White Grandfather gestured to the guards to stand aside so the people could get to the food. “Orderly now!” he shouted. They ignored him, pushing with such force that Mother had to pull me off my perch before the benches and crates in front of us fell over. When I looked back, despite the warriors trying to control them, people were grabbing at baskets of fish, snails, beans and squash, honey logs and manioc. Limes, palm nuts, nance, wild jicama and papayas went sprawling, and people were chasing after them. We’d been told about the drought, but having enough to eat ourselves because of Father’s trading, I finally understood how bad it was.


For a brief description of The Path Of The Jaguar novels: Go to the Home Page—Novels

Links To for paperback books and Kindle Editions

Jaguar Rising: A novel of the Preclassic Maya 

Jaguar Wind And Waves: A novel of the Early Classic Maya

Jaguar Sun: The Journey of an Ancient Maya Storyteller  

A Lineage House And Temple

Where Maya kings held council and conducted shamanic rituals

Cerros is a gem! It’s one of my favorite sites and home to Fire Eyes Jaguar, the protagonist in my novel,  Jaguar Rising.

Overlooking Corozol Bay, this small-to-mid-size Late Preclassic site of 140 structures is located within two miles of the New River. With proximity to an even longer river, the Rio Hondo, and given the evidence of certain trade goods, scholars believe that Cerros may have been established by the “Snake Kings” of El Mirador—111 miles northwest—as a trading port where cargo from sea-going canoes could provision her and other large cities to the west. Goods would be transferred from large sea-going canoes into smaller river canoes destined for Lamanai, Becan and other cities to the south and west. At its height, it’s estimated that approximately 2000 people lived in and around the Central District of Cerros, which was encircled by a broad canal where traders transported their goods around the city and into the river and lagoon. 

David Freidel was the lead investigator at Cerros in the late ‘70s. At one of the Maya Meetings at the University of Pennsylvania, I asked about the significance of Structure 5C-2nd. “I’d call it a We Chok Te Nah a Lineage House,” he said, “a place where you had the founding of kingship at the site. It’s a succession house and the place where kings held council. It was a temple as well as all the above. Its primary function was to serve as a spatial context for shamanic royal ritual with the focus for action upon its long stairway.”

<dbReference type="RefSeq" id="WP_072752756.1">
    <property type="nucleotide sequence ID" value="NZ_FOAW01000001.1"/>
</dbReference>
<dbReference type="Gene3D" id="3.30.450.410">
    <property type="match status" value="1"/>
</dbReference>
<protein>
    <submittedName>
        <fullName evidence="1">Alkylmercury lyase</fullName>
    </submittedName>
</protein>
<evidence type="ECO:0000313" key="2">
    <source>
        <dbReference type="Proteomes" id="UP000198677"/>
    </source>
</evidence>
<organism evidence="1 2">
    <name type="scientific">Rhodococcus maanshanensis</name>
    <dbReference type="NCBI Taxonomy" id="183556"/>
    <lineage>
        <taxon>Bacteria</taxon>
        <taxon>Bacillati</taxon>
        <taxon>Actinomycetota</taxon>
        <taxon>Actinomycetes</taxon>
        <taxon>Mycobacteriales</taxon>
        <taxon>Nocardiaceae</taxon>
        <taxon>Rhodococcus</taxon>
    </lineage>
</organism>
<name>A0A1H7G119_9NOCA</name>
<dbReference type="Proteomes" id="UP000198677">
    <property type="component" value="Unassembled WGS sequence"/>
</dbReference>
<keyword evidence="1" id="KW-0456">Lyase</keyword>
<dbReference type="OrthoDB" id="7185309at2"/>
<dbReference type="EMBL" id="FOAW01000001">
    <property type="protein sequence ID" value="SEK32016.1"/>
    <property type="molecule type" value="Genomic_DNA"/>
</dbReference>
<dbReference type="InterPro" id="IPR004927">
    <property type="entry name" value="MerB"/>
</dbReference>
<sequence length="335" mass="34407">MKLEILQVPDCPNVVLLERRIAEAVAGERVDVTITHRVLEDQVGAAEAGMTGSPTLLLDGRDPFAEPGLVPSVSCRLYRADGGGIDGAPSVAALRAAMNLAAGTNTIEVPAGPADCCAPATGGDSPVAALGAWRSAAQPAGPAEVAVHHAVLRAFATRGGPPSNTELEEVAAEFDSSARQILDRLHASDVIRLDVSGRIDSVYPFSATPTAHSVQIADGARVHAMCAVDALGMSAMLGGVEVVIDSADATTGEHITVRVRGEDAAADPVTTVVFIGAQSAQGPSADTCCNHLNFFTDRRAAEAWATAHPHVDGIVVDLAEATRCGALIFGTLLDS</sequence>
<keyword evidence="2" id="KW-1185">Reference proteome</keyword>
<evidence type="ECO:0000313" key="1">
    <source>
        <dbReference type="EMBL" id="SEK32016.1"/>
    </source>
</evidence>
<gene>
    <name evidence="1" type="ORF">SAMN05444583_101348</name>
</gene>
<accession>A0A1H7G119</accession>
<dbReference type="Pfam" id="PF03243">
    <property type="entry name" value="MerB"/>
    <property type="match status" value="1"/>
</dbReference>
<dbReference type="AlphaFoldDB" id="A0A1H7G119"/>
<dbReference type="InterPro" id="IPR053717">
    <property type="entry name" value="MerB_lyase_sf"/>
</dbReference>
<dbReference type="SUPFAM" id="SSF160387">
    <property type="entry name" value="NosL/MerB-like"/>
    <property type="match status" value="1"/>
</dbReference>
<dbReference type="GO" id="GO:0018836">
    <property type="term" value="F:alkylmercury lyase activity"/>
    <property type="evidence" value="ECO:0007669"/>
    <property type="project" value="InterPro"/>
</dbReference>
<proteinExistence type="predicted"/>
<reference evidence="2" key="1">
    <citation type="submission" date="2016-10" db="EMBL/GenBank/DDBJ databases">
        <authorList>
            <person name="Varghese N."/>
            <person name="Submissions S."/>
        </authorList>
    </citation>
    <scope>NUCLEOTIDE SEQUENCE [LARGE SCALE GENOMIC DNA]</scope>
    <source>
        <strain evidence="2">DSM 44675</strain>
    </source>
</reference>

The above photo doesn’t show the masks that were on both sides of the stairway because they were covered over to protect them. At the Cerros website you can see them beautifully reproduced. Click on the arrow at the bottom of the page to see more of the site.

In a later paper, Dr. Freidel identified the faces as representing the Maize God and Itzam Yeh, the Principal Bird Deity who fancied his powers equal to the sun. For a variety of reasons, including finds of unique trade goods, ceremonial caches and ceramics, he advanced the idea that “Preclassic kingship may have evolved more directly out of shamanic orders than out of lineage patriarchies and matriarchies.” 

Consistent with the shamanic attribution, in Jaguar Rising I refer to Structure  5C-2nd as “White Flower House” because the soul or spirit conjured there is depicted in Maya art as a white flower. To ensure this association in my story, I indicate that the temple was built by White Grandfather, a displaced shamanic ruler from the enormous city El Mirador. It’s there where he counsels pilgrims, conjures gods, speaks prophecy and dances as the Maize God. A scene in the temple’s upper room has White Grandfather guiding Fire Eyes Jaguar on a drug-induced journey to the upper world as part of his initiation into manhood.

White Flower House

Excerpt from Jaguar Rising (p. 121)

ASIDE FROM LINGERING PURPLE STREAKS OVER THE WESTERN canopy, the sky was dark and clear. At my teacher’s request, the sentries who greeted him at White Flower House took their torches and stood at the east and west corners of his temple. Twenty paces out from the central stairway there was a mahogany bench, which he led me to. But we remained standing. 

“Have you eaten anything?”White Grandfather asked. I shook my head. “Have you touched a female or let them touch you?”Again, I answered truly that I had not. “Then we begin your second trial. Do as we do and repeat our words.”He faced east and crossed his arms over his chest. I did the same. “We honor Lord K’in’s coming out place, the place where he rises from the underworld.” We turned and faced the remaining hint of purple where a severely bitten moon followed a lone bright wanderer making his ascent. “We honor Lord K’in’s going in place, the place where he makes his descent.” Turning again we honored the gods of the other directions, North and South. We offered our gratitude to the Thirteen Lords of Life above and the Nine Lords of the Night below. Finally, we bowed and spoke words of praise to Itzamnaaj and his spirit companion, Itzam Yeh, the great bird who dispenses life from his perch at Heart of Sky. Turning full around with open hands, I repeated my teacher’s words: “Here we stand, ordered and blessed at the center of all that is.” 

The steps at White Flower House were wide and had short risers. The fifth step was actually a landing about eight strides long. I thought it strange, but we sat cross-legged on the pavement—the very spot where, at the first rite of the rainy seasons Laughing Falcon Cloud revealed himself as the maize god in both his Sky-Bearer and World Partitioner aspects. Months later, when the all-day rains stopped, he revealed himself as Itzam Yeh wearing a green feathered cloak and a helmet with the life-sustaining, twisted cords hanging from his beak.